The Magician's Burden [231k words]



A fair warning to fans of The Magician’s Task: throughout the series, there will be about a dozen or more deaths of main characters, and I don’t really plan on making any of them preventable. I know a lot of authors do this and a lot of fans like for this to be available, but I don’t really like that idea as a writer.

It kind of defeats the purpose of the characters dying because then the readers can just figure out how to save them and then all the writing put into their deaths, the ideas behind their deaths, and the aftermath, would have basically gone to waste. When I kill off main characters, I do so to try to make my readers more emotionally invested in the story and to effect the plot, and if these deaths were preventable, I feel like they’d be just reduced to a game mechanic.


I see what you mean, and that makes a lot of sense. But I would still be sad if one of my favorite RO’s die.:cry: Probably from a demon. But since you put so much time and effort into creating the ‘death scenes’, it would be nice that people actually read them. Right?:neutral_face:


true but when people figure out which RO’s are gonna die everyone will avoid those RO since they dont want to start care about a character just to be punched in the feels which means that all the RO choices for those characters would not be read i myself would and probably will not choose to go whatever RO rough ends up in there death.


I agree with you on the part where you said that deaths makes people more emotionally invested in the novels but if there are going to be more than 2 - 3 deaths then it will become pretty common and you will lose the people. ( unless you can maintain the whole pace of the story and the deaths are justified and tied to the story perfectly )

Personally I don’t care if they are preventable or not, if it makes the story more interesting I would let them die permanently but after 2-3 deaths ( in a non thriller novel/CYOA ) it loses its surprise and emotional value.


When the GoT and clones were the rage, killing characters became the in-thing to do. I never appreciated that approach; yet there are many valid reasons to kill characters off in stories.

As a reader, I enjoy getting to know very deeply developed characters and where appropriate I do accept death. When a character is killed just so the reader never gets to “know” them giving the author pseudo-freedom from expectations, that is where it no longer makes sense and the author starts losing me.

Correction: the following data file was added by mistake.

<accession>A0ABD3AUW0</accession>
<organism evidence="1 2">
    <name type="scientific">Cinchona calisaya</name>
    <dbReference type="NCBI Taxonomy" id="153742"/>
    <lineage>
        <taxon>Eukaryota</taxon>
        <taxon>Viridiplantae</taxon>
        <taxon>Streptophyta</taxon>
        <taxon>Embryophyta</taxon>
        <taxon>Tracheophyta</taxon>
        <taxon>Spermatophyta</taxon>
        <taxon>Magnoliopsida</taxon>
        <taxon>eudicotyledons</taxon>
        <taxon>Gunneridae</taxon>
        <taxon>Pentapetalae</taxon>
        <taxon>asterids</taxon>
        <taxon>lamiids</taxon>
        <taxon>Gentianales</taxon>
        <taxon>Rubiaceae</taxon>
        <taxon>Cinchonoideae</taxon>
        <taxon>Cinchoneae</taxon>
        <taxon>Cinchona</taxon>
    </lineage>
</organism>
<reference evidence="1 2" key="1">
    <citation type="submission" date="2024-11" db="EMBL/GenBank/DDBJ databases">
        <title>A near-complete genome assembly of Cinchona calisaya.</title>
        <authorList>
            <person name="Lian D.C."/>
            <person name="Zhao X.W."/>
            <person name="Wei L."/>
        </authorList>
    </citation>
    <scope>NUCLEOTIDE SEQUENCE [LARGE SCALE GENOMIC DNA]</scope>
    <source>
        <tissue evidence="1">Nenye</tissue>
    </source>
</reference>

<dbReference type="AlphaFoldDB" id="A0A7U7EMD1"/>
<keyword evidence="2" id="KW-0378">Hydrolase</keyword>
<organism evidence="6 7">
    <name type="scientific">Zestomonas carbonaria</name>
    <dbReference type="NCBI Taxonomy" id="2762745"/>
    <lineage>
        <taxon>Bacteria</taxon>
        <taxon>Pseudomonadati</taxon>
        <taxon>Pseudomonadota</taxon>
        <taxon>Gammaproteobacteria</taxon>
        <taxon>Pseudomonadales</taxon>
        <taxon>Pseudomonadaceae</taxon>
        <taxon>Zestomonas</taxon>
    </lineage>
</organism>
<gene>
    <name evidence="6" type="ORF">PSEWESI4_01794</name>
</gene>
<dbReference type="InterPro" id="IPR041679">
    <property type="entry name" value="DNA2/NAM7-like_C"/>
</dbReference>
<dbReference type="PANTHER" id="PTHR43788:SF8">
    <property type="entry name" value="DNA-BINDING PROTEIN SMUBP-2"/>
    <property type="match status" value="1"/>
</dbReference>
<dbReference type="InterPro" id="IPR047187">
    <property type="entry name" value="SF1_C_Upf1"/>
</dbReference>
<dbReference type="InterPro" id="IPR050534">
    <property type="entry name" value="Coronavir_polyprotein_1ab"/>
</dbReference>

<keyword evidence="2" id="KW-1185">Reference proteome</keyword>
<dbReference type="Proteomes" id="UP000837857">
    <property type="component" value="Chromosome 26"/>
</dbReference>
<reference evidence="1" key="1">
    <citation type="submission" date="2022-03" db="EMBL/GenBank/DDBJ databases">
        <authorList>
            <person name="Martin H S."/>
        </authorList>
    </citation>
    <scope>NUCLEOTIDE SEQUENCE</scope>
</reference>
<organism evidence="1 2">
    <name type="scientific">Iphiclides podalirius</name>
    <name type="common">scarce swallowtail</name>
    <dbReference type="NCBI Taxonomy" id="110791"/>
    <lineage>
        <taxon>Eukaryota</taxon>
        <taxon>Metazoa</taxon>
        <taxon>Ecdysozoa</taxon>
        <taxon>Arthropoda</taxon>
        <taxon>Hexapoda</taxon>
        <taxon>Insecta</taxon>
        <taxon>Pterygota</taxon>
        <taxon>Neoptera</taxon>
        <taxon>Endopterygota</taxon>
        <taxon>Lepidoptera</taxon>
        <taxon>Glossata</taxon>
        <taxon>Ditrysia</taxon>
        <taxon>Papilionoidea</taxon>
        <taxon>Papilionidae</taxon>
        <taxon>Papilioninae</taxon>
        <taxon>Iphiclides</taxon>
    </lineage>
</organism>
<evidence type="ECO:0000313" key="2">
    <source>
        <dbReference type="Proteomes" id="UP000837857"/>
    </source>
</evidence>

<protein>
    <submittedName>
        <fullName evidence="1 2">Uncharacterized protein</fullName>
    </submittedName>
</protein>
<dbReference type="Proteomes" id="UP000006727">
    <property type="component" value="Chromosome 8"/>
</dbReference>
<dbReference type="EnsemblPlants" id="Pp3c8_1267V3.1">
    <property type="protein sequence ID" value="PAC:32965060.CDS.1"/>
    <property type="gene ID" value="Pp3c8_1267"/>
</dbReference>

Game of Thrones has many of the things I love about story-telling but the ultimate experience for me is one of disconnect. It is much like getting ready to watch Netflix series, only to have the series cancelled out before you can watch it all - eventually the audience just accepts the disconnect and moves on.


Valid points, everyone. I will say that although a lot of characters die, all of them will still get lots of development and none of the deaths will just be for the hell of it. Although what’s on the demo is pretty tame so far, there is going to be a horde of demons that attacks the village in the final chapter of TMT, and then a war vs an army of demons in TME, so deaths are inevitable.


Are any RO’s going to die or by main characters do you mean people like our parents, little brother,etc?


I won’t give any specifics, but I will say that all the characters you’ve met so far qualify as main characters. (Except the minor ones like Saza, Mathers, and Matilda.)


Here’s a list of the main characters I have so far.

Introduced in TMT:
Killian, Petre, Verim, Zaleth, Mabelin, Rigel, Violet, Keano, Mowbow, Mother, Father, Percy, Kihbok, Melithar.

Introduced in TME:
Jonaug, Blossom, Baga, Gellert, Kidas, Jude, Izzy, Zyphel, and Bertrand.


Part of the peril with wanting to kill off swathes of characters and wanting to make most of the cast available for romance is that … well, you’re going to be killing off ROs, which tend to carry more weight than other characters. Which, it’s not like that can’t make sense for a story, but making it unpreventable is probably gonna make people unhappy. You’ll be basically favoring some options over others, which feels like a bad way to go about it, and tbh my concerns about the tone not supporting rampant death haven’t really been lifted yet. I mean, if who dies is decided at the beginning and can’t be changed through decisions, then whether your playthrough is bloodsoaked or tinged at the edges with violence is going to end up being practically luck of the draw. On my playthroughs I’ve barely interacted with Keano, and the only time I encountered Mabelin was during the fight with Killian. If they both die, I’m not necessarily inclined to consider that all that much of a loss. How effective any one death is is going to be very dependent on playstyle (leaving aside the differences in the way characters connect with players, which I realize is a thing but isn’t anything an author has control over so is irrelevant here) and to some extent character build, which again might make it look like you’re punishing players for taking certain steps in the game. If Path A leaves your RO with you throughout and only a couple side characters lost, but Path B kills everybody you care about, why would anyone want to play Path B?